I speak from experience: working as a physiotherapist in the sports and fitness business, I hear weekly about the harms created in Pilates courses by well-meaning instructors with upwards of 30 individuals in their care. The most frequent criticism is low-back pain related to forward bending (flexion).

A good example of this is an inflamed disc that creates pain and prevents full forward flexibility. Sitting becomes painful, and bending over or lifting could be even worse.

Yet I truly believe that, provided some basic keys, many individuals can (and do) unlock the door to the many benefits listed above. The keys they want are precision and specificity.

Key 1: Accuracy

Accuracy relates to how fitness Pilates is taught: the method, the environment, the context. The success of the system relies heavily on the careful education and monitoring of a client by a correctly trained teacher. The question must be asked: does the advantage of teaching 30 clients in a class outweigh the disadvantages of 50 per cent to 90 per cent of those participants getting it wrong?

From experience, I know that it can take up to 30 minutes of one-to-one attention and direction from me before a patient learns to isolate and activate the correct muscles for even one new movement pattern.

And then they have to practise it! When working with a motivated client, I find that their body takes what it has learnt in our Pilates session and may do things differently for a day or two, until old, bad habits (eg, sitting stooped at a desk for eight hours, or standing ‘lazily’ with a child draped across a hip) undo the good we achieved.

I believe one-to-one training must remain the basic initial learning tool for the Pilates method.

Key 2: Specificity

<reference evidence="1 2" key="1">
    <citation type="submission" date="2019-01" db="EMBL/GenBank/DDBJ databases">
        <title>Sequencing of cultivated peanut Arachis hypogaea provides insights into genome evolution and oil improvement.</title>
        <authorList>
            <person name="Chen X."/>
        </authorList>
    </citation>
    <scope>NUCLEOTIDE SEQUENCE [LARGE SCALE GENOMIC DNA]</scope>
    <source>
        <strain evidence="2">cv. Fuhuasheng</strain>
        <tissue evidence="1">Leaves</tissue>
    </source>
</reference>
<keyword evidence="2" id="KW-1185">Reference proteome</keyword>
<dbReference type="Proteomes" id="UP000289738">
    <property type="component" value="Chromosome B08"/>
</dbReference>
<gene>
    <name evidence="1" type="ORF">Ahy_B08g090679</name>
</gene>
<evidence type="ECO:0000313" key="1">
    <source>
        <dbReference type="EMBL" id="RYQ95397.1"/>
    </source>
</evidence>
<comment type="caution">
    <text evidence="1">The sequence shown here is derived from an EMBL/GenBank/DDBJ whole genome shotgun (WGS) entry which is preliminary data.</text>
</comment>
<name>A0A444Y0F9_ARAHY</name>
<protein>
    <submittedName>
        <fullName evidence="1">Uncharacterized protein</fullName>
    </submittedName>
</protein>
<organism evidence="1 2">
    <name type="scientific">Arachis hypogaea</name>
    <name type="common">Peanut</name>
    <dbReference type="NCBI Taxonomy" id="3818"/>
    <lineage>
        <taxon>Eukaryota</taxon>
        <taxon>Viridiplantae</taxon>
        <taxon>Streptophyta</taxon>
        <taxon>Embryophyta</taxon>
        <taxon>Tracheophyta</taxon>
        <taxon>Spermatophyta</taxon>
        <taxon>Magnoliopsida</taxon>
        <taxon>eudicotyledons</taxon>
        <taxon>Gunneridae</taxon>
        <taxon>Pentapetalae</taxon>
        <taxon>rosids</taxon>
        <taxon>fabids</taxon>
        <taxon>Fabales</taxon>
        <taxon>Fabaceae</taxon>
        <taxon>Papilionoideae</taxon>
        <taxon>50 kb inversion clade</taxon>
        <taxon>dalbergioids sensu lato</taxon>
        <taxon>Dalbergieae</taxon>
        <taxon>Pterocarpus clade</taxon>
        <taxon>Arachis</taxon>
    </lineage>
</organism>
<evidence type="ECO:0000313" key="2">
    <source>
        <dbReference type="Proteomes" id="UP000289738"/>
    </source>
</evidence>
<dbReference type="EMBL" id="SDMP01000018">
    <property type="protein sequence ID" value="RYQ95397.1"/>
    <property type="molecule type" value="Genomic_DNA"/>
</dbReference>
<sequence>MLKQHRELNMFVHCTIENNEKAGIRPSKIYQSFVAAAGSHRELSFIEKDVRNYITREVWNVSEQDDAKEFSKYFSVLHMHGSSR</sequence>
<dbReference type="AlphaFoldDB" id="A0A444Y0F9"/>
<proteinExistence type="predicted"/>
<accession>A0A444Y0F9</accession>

Specificity relates to what is being taught. We’re talking about the critical word in exercise philosophy here: you get what you train.

So, if you as a client are doing Pilates and strengthening the wrong abdominal muscle group, you will probably get good at tensing the wrong muscle, but never achieve correct stability. Or if you have not been shown correctly how to move around your pelvis in order to hold a neutral spine, your brain will learn an incorrect movement pattern and your body will be setting itself up for injury.


The greater the specificity, the greater chance of success with our goal to deliver true stability to our bodies.

Conclusion

The power of Pilates lies in the detail. The future credibility of the entire Pilates industry is dependent on not sacrificing specificity and precision, the two key elements that set it apart from other exercise fads and styles, and make it such a potent tool for anybody interested in keeping peak physical conditioning.


The information contained in this publication is believed to be correct at the time of going to press. Whilst care has been taken to ensure that the information is accurate, the publisher can accept no responsibility for the consequences of actions based on the advice contained herein.